The selection of equipment for this project became more critical because the project was situated at a height of 11000 feet from mean sea level (MSL) with extreme cold conditions with scarcity of oxygen and water for engine driven equipments created more apprehension and severe cold caused metallurgical failure of the equipment. The project had to hire an IL76 medium cargo jet from Air Force through which three ROC 203 and three portable diesel air compressors were air-lifted from Chandigarh to Leh. The road was opened in the month of May end and then the mobilization of all production related equipment got started. At present, the project has around 184 equipment which includes heavy earthmovers, excavators, dozers, ROCs, air compressors, dumpers, EGT drilling rig, crawler crane, mobile crane, diesel generator sets etc. and plants like 200 TPH crushing plant, 120 m3 batching plant, ice plants, chilling plant etc.
The hostile environmental conditions at an altitude of above 11,000 ft above sea level and severe winter conditions with zero degree temperature for almost six months posed many operational, logistical and technical challenges during the project’s execution. The lubes and other liquids used for running the construction would freeze due to the extreme cold, resulting in frequent machine stoppages. The hot water used for cleaning the concrete surfaces or conducted through heavy duty pipes would freeze on contact with the air as well. Wherever, the hot water came in contact with the air in the batching plant, it would freeze immediately and the batching plant would stop working. Even the aggregates in the hopper at the outlet point would choke, resulting in the consequential stoppage of the plant. Handling and installation of reinforcement in sub-zero temperature was extremely difficult too. All surfaces in and around an open area that used water became completely frozen and glass-like, slippery and were unsafe for working.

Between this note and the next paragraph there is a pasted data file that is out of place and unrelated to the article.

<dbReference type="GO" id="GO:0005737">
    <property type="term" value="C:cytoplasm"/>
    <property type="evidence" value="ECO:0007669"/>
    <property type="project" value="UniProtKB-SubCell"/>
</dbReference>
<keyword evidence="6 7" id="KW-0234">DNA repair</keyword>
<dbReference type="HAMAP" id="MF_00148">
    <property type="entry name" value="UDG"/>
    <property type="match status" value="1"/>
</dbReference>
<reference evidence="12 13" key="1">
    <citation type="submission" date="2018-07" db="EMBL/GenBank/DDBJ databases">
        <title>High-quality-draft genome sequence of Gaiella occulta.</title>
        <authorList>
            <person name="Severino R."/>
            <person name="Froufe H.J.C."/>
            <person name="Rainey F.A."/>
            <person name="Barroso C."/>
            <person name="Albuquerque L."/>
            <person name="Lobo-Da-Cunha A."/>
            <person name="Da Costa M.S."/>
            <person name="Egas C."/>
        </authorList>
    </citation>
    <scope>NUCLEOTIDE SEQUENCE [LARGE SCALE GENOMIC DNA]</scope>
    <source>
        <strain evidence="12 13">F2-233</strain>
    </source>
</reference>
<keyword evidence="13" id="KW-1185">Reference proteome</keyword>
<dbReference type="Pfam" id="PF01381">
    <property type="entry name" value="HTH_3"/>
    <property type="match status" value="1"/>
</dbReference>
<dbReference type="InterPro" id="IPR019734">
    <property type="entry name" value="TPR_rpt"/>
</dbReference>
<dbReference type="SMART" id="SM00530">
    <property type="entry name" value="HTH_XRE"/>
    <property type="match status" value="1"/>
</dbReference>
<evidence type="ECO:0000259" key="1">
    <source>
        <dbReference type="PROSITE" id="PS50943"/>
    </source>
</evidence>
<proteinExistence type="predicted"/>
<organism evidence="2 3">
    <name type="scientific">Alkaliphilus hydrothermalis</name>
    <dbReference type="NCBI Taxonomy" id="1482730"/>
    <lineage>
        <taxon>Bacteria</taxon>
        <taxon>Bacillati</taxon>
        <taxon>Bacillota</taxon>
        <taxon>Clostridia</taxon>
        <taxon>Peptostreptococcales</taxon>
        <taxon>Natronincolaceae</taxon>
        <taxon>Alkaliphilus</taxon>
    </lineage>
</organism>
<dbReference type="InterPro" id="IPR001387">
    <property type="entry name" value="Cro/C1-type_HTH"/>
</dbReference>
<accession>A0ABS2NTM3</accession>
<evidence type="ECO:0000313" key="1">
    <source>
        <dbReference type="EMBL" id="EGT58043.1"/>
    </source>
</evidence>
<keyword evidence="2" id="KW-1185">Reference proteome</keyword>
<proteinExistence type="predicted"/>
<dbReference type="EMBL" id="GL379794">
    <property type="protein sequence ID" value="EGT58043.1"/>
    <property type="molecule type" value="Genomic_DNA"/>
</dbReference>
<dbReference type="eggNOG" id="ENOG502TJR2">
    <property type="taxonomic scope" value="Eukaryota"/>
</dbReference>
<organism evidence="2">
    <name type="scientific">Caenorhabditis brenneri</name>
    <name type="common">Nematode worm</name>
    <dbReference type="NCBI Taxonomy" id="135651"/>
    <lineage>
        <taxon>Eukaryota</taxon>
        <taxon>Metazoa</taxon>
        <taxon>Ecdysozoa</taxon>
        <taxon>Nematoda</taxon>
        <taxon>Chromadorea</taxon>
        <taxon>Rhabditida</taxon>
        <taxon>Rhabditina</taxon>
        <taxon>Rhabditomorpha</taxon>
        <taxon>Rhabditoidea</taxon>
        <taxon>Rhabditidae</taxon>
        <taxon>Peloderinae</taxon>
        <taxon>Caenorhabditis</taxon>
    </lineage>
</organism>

During winters, the presence of snow on the roads made heavy vehicles prone to skidding. In order to prevent slippage on the icy terrain, snow chains were fixed on the wheels of the earth-moving equipment (loaders, tippers and transit mixers). To prevent the freezing of high speed diesel (HSD), a variant of aviation turbine fuel (ATF) was mixed with it, together with some additives in a predetermined ratio. Heating pads were installed on the fuel tanks, to ensure that the engines remained warm and the oil did not freeze. To protect the freshly poured concrete surface from freezing , hot water curing was carried out and the surface was covered with temporary insulation panel throughout the winter. Prefabricated Puff for covering of concrete structure has been done for the first time in India to safeguard the structure against the cold climatic conditions.
Overcoming Power Shortage
Situated deep in Jammu and Kashmir at the border with Tibet, Leh is the capital of Ladakh and also India’s second largest district. It is based at a height of 3,505 meters above sea level. Owing to its key location, Ladakh serves as a strategic hub for the district administration. However, the availability of electricity in this area is grossly inadequate. At present, the local population of around 2.70 lakh and the government and defense establishment in this region is totally dependent on diesel generator sets for electricity generation, due to which a huge quantity of diesel needs to be stored for usage during the winter season. The National Hydroelectric Power Corporation had planned the Nimoo Bazgo hydro electric project in Leh (45 MW) along with the Chutak HEP (44 MW, to overcome the acute power shortage in this region. The total capacity of 89 MW from both these projects will be fully dedicated for use in the Ladakh region.